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Harvard Project Zero: Making, Innovating & Learning by Fernanda Ferrigno

posted May 22, 2017, 11:52 AM by Diana Salda–a
A few weeks ago, I had the amazing opportunity of attending a Harvard Project Zero conference in Pittsburgh for a few days.  Harvard Project Zero was founded many years ago to study and improve education in the arts by a Harvard graduate school of education.  What they told us in the opening plenary was that throughout the years, this program has been expanding their perspectives to study a little bit more about understanding, thinking, creativity, nature of intelligence, cross-disciplinary and cross-cultural thinking. Most of their projects take place at different schools and they are long, deep research projects that connect those specific schools with all the Harvard Project Zero team.

When I heard I was going to this profesional development, I started learning about it, and reading about the courses they were going to offer, since we had to choose and suscribe to them before getting there.  There were so many options, and a great variety of awesome subjects, that choosing ended up being a very difficult task.  A few weeks or days before leaving, we started receiving all the information of what was going to happen.  The conference was taking place in two different locations.  The first day we visited a very interesting and nice middle school called Quaker Valley.  This school had a variety of maker center workshops, decorated windows and hallways by students and a very interactive library.  We first began with an opening assembly at the gym, where David Perkins, a director of Project Zero, talked to us about "hacking the mind".  This opening speech was very interesting and innovative, that's when I knew the rest of the conferences were going to be very useful.  Professor Perkins mentioned some strategies that our brains can use to remember important things, or to learn things in different ways.  Also, on how to "hack" ourselves and how others "hack" us for different reasons.  We want our brain and our creativity to work outside its normal range, which means "hacking the mind".  He also mentioned, that just like the event's name, we always have to be making, innovating and learning whatever we can.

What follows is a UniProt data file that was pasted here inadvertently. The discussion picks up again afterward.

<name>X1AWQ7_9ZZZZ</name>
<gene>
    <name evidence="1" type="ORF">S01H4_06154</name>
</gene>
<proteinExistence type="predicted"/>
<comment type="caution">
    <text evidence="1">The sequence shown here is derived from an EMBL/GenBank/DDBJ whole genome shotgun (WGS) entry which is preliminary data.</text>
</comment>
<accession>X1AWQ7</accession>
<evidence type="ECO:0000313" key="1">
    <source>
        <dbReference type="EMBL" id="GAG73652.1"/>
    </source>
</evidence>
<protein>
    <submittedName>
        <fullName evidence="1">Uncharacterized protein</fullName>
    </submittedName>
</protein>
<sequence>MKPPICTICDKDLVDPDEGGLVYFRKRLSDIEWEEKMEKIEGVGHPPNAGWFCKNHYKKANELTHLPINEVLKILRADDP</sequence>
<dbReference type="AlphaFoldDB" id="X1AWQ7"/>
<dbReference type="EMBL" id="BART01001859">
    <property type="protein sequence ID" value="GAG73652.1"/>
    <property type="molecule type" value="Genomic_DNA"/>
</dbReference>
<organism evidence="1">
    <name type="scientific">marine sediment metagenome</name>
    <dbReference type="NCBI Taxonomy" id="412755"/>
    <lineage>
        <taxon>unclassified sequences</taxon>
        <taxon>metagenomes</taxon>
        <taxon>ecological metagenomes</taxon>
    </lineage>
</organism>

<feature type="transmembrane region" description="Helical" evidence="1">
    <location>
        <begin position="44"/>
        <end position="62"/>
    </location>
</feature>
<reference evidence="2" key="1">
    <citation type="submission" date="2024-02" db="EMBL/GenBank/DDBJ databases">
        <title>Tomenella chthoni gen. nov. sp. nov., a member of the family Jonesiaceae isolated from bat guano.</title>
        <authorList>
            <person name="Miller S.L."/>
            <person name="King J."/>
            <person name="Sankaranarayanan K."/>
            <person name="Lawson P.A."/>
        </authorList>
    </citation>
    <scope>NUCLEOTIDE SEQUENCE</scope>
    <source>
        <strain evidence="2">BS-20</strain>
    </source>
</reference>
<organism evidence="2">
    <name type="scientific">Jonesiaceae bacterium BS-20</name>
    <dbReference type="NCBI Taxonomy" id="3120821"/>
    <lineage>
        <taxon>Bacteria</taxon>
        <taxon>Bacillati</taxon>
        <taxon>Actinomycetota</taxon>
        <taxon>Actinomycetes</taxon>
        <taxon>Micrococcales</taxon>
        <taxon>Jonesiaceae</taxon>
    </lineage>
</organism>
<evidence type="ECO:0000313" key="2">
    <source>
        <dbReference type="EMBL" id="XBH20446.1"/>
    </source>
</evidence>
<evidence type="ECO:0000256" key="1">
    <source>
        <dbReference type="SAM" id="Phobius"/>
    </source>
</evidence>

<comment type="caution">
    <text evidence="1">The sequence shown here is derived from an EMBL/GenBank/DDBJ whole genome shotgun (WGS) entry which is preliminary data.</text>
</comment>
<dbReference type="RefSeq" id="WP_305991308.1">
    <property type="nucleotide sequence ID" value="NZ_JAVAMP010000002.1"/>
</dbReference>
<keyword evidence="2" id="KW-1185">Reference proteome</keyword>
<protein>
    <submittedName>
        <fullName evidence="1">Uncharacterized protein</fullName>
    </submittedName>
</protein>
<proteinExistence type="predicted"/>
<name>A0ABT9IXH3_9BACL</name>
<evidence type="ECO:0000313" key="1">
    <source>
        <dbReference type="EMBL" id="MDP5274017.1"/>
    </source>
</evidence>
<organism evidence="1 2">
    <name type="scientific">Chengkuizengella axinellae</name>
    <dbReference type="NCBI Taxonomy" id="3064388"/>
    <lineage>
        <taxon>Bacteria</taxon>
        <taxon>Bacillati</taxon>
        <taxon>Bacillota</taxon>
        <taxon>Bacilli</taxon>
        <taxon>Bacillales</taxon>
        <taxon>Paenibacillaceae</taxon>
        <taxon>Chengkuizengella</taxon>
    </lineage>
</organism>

After the plenary, there were two more sessions I was attending, and then there was a plenary closure session for the day.  The 1st one I went to talked to us about two different foster homes, one with kids and another one with teenagers and young adults.  On both of the foster homes, they had a huge space for maker center tasks.  What they wanted to do when they came up with this idea, was to make kids and teens to feel safe and comfortable in their foster homes, and to make them feel engaged on something interesting, and not only reading or writing subjects from school.  They taught them how to work with different people, different strategies, and different techniques to create things.  Their goal was to help them feel empowered and successful with whatever they were creating, and they had the chance of taking what they had made to start making their own furniture for their soon to be new apartments, once they grew out of the foster home.  Listening and watching vídeos of how this project has been so successful and is still going on, made me realize how exposing kids and teenagers to innovating new resources can be so positive for them and will make them feel more confident and sure about themselves.  Thinking on how to apply it back at ASFM, specifically with 1st graders, I thought about having similar to STEM tasks, but with different goals, similar to the ones they talked about at Project Zero, making sure they are using their creativity and innovating skills.